At certain times of year, we might have a bit more time to sit down with a good book. World Book Day (7 March 2024) is one such time, a day to celebrate authors, illustrators, books and the joy of reading.

World Book Day also encourages young children to dress up as fictional characters, which may also turn out to be potentially good for mental health. Whatever time of year, is reading good for mental wellness?

There are many times of year we might want to curl up with a favourite novel, maybe by the fireside over the festive season when work winds down, on a beach during the summer when we’ve time to ourselves or on the morning commute when a book may seem friendlier than the eye contact of those around you.

But just like a smile to a stranger, can reading be helpful to improve mental health?


Fact: Fiction Can Be Good For Mental Health


Reading fiction can have a positive impact on measures of mood and emotion, but it’s important to note that exposure to fiction does not, on its own, have an immediate impact on well-being. To mentally benefit from reading fiction, it’s ideal to be able to engage with the story itself and the journey the characters may go on.

Imagination is stimulated by reading, which in turn may well help us socially. Being able to understand other people, places and mental states can help us build stronger connections. Neuroscience shows reading and social cognition both recruit the same part of the brain and brain functions which can develop by being stimulated when reading fiction.

Moreover, understanding what other people go through is a vital life skill. It can help us in relationships, friendships, at work, as parents and globally or politically. This skill is known in the science world as ‘Theory of Mind’. Reading literary fiction temporarily enhances this skill.

Excitingly, this suggests that the crucial skill of ‘Theory of Mind’ could be encouraged by and therefore may flourish if we engage with any art whether it’s literature, theatre, visual art, comedy or something else.

Find out why creativity is good for mental health in our article by clicking this link. And find our why comedy is good for mental health by following this link.


Book Some Time To Read


Books have themselves been written about the science behind why reading is good for mental health.

So could reading be considered as a treatment for mental health conditions? The answer is, it already is! Reading prescriptions have been explored as a part of treating mental illness, with interesting results. Health professionals loved the ‘healthy reading’ scheme, it provides a useful treatment for mental health problems and was well-used by library members without diagnosed mental health problems.

Having said that, one particular genre is a little contentious and that is self-help. Self-help books have been debated as a tool in mental well-being, particularly for those with preexisting mental health conditions. Many people with depression engage with self help to positive outcomes on a par with medication or talk therapy. But many scholars are concerned about the quality of the publications in this genre since there’s not much policing of what counts as ‘self-help’ nor who writes or publishes.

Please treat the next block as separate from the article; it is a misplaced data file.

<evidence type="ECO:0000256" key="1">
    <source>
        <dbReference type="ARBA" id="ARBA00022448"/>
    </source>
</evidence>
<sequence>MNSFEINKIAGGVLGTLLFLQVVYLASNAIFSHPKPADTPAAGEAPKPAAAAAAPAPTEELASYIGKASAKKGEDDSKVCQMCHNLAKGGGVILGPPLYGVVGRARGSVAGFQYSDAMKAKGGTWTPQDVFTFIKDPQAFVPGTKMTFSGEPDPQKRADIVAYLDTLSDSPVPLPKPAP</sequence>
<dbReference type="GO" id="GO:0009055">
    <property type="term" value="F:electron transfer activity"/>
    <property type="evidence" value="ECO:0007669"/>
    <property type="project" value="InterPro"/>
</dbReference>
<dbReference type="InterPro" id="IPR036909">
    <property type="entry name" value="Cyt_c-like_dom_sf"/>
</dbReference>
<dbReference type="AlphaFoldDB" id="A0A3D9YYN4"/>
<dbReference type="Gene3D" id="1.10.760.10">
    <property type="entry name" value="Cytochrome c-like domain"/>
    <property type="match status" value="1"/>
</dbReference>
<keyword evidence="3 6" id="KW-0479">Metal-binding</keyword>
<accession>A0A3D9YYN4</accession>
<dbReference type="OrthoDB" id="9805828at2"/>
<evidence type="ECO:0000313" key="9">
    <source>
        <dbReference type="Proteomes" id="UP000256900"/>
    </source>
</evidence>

Time To Reconsider Screen Time


Many of us nowadays read books on screens, whether that be our phones, tablets, laptops or kindles. So how does that screen time affect our mental health?

Although there are associations between lower psychological well-being and use of screen time, this is particularly prevalent amongst young people and the reasons are not yet well-known.

Specifically, depression is common amongst girls who read a lot of posts on social media and lower levels of mental well-being overall is frequent for adolescents.

In fact, excessive screen time can increase the risk of cognitive, behavioral, and emotional disorders in adolescents and young adults that also has the potential to increase the risk of early onset dementia in late adulthood.

Further research is most definitely needed to fully understand why screen time affects mental well-being, which is partly why MQ are supporting a new report due to be published in summer 2024 into the internet and mental health.


Graphic Novels can be Comically Good for Mental Health


An honourable mention should go to reading a of a totally different genre, and that is comic books or graphic novels. Not all of us enjoy reading lengthy tombs or have the time and some of us prefer visual art of storytelling. Perhaps years ago, some people might have prejudices about reading graphic novels, but there’s a lot of good to come of it.

Although, a lot could be said about the representation of the mental health of villains in comics, which can be questionable, a lot of comic book characters can be great tools to greater understanding of mental health conditions.

As far back as the mid-1950s, comic books were used as a way to educate and entertain regarding mental health understanding. One comic entitled Psychoanalysis even attempted to teach the general public about the powerful transformations that can come from mental health treatment.

In addition, comics can be helpful in therapeutic settings. And reading comics seems to positively affect how comfortable people feel about using them for teaching or learning despite whether those people previously read comics regularly or not. Excitingly, within mental health and social care, comics could be incredibly useful when used in medical or therapeutic settings for young people.

So whether it’s reading books, comics or even reading through Instagram, almost any form of reading may have a positive effect on mental wellness.

Find out about how creativity can improve mental well-being and reduce stress.


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